Martínez Martínez, Carlos Hugo

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First Name
Carlos Hugo
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Martínez Martínez
Universidad Complutense de Madrid
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Now showing 1 - 3 of 3
  • Publication
    A Validation Employing Convolutional Neural Network for the Radiographic Detection of Absence or Presence of Teeth
    (2021-03-12) Prados Privado, María; García Villalón, Javier; Blázquez Torres, Antonio; Martínez Martínez, Carlos Hugo; Ivorra, Carlos
    Dental radiography plays an important role in clinical diagnosis, treatment and making decisions. In recent years, efforts have been made on developing techniques to detect objects in images. The aim of this study was to detect the absence or presence of teeth using an effective convolutional neural network, which reduces calculation times and has success rates greater than 95%. A total of 8000 dental panoramic images were collected. Each image and each tooth was categorized, independently and manually, by two experts with more than three years of experience in general dentistry. The neural network used consists of two main layers: object detection and classification, which is the support of the previous one. A Matterport Mask RCNN was employed in the object detection. A ResNet (Atrous Convolution) was employed in the classification layer. The neural model achieved a total loss of 0.76% (accuracy of 99.24%). The architecture used in the present study returned an almost perfect accuracy in detecting teeth on images from different devices and different pathologies and ages.
  • Publication
    Analysis of Prior Aspirin Treatment on in-Hospital Outcome of Geriatric COVID-19 Infected Patients
    (MDPI, 2022-11-15) Zekri Nechar, Khaoula; Barberán, José; Zamorano León, José J.; Durbán, María; Andrés Castillo, Alcira; Navarro Cuéllar, Carlos; López Farré, Antonio José; López de Andrés, Ana; Jiménez García, Rodrigo; Martínez Martínez, Carlos Hugo
    Background and Objectives: Aspirin (ASA) is a commonly used antithrombotic drug that has been demonstrated to reduce venous thromboembolism. The aim was to analyze if geriatric COVID-19 patients undergoing a 100 mg/day Aspirin (ASA) treatment prior to hospitalization differ in hospital outcome compared to patients without previous ASA therapy. Materials and Methods: An observational retrospective study was carried out using an anonymized database including geriatric COVID-19 patients (March to April 2020) admitted to Madrid Hospitals Group. A group of COVID-19 patients were treated with low ASA (100 mg/day) prior to COVID-19 infection. Results: Geriatric ASA-treated patients were older (mean age over 70 years; n = 41), had higher frequency of hypertension and hyperlipidemia, and upon admission had higher D-dimer levels than non-ASA-treated patients (mean age over 73 years; n = 160). However, patients under ASA treatment did not show more frequent pulmonary thromboembolism (PE) than non-ASA-treated patients. ASA-treated geriatric COVID-19-infected patients in-hospital < 30 days all-cause mortality was more frequent than in non-ASA-treated COVID-19 patients. In ASA-treated COVID-19-infected geriatric patients, anticoagulant therapy with low molecular weight heparin (LMWH) significantly reduced need of ICU care, but tended to increase in-hospital < 30 days all-cause mortality. Conclusions: Prior treatment with a low dose of ASA in COVID-19-infected geriatric patients increased frequency of in-hospital < 30 days all-cause mortality, although it seemed to not increase PE frequency despite D-dimer levels upon admission being higher than in non-ASA users. In ASA-treated geriatric COVID-19-infected patients, addition of LMWH therapy reduced frequency of ICU care, but tended to increase in-hospital < 30 days all-cause mortality.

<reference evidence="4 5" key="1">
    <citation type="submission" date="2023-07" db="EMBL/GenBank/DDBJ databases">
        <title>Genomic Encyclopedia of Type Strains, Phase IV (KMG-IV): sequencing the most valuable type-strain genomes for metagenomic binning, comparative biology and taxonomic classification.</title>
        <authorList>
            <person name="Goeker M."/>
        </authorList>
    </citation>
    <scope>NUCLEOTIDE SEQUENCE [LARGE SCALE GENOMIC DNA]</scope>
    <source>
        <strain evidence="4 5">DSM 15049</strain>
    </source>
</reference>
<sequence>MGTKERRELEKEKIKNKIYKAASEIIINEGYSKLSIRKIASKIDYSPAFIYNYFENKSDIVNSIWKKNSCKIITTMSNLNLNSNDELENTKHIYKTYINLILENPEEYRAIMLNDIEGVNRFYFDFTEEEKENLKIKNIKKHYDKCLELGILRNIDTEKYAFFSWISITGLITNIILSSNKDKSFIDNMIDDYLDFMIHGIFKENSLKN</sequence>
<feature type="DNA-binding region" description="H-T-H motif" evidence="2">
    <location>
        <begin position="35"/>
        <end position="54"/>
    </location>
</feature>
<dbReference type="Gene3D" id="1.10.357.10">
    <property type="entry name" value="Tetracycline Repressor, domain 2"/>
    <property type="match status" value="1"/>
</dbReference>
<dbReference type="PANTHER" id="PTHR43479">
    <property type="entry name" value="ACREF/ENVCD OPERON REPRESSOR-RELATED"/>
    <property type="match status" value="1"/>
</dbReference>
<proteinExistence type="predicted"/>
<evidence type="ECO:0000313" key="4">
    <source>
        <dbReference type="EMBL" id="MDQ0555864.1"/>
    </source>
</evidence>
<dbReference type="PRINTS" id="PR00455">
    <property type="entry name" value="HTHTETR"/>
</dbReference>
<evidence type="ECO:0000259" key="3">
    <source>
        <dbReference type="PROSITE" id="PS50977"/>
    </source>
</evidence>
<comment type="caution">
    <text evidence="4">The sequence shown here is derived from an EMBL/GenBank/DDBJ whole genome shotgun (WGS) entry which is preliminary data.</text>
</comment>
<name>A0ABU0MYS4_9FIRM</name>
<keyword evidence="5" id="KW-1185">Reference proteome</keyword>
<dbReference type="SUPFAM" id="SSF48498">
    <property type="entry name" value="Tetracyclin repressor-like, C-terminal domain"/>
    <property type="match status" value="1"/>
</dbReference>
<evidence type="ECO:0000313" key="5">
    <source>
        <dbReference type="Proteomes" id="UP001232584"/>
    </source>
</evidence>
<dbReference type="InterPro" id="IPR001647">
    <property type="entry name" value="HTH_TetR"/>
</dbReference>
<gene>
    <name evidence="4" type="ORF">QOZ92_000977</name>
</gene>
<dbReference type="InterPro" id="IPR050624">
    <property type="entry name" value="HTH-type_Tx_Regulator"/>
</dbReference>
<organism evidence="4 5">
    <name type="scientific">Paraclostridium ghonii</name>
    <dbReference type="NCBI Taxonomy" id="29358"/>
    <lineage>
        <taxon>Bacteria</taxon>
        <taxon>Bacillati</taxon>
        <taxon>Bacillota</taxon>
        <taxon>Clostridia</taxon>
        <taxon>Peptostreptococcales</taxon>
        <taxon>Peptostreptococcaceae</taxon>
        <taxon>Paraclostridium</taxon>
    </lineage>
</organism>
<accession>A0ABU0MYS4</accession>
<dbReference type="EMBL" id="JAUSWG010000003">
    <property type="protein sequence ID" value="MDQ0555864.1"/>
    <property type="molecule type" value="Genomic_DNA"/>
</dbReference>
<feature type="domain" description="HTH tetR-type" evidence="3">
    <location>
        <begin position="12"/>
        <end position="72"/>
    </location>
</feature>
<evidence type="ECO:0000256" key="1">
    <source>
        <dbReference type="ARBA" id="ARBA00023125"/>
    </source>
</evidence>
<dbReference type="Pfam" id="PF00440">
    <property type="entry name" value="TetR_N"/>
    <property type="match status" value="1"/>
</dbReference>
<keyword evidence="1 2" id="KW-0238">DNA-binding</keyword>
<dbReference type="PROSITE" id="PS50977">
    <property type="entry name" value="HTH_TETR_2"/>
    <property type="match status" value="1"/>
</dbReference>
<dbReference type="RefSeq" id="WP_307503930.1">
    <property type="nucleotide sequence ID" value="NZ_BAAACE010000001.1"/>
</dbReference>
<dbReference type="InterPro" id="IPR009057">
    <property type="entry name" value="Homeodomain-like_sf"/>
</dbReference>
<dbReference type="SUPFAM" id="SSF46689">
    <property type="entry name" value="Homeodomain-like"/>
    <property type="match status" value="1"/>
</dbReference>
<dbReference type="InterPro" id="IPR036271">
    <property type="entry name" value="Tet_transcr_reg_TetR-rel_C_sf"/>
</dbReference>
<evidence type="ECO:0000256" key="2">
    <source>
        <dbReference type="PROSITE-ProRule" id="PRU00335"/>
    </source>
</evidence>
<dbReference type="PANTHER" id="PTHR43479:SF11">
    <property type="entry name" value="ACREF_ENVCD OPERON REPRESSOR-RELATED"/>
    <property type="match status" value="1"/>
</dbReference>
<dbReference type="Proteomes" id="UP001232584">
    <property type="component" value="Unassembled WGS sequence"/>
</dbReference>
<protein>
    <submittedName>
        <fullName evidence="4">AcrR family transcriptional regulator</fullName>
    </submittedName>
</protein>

• Publication
    La aspirina modifica en los megacariocitos las propiedades pre-apoptóticas de las plaquetas de novo
    (Universidad Complutense de Madrid, 2021-08-19) Martínez Martínez, Carlos Hugo; López Farré, Antonio; Zamorano León, José Javier
    El tratamiento crónico con dosis bajas de ácido acetilsalicílico (se utilizará en todo el texto indistintamente el término Aspirina o su abreviación ASA), entre 100-300 mg/día, es primera elección en la prevención de eventos vasculares trombóticos agudos. Sin embargo en, un número importante de pacientes tratados diariamente con ASA, sus plaquetas no son completamente inhibidas. Este efecto se conoce como síndrome de resistencia plaquetaria a la ASA. El síndrome plaquetario de resistencia a la ASA se calcula que ocurre en el 20% de la población general tratada con ASA y hasta en un 40% de población de pacientes diabéticos. Se ha especulado diferentes mecanismos implicados en el síndrome de resistencia plaquetaria a ASA entre los que se incluye la no adherencia al tratamiento, la administración previa de AINES, la existencia de una isoforma diferente de ciclooxigenasa, la ciclooxigenasa-2, en las plaquetas, la falta de capacidad de las plaquetas resistentes a ASA y/o de los leucocitos de los pacientes con plaquetas resistentes a ASA de generar óxido nítrico etc...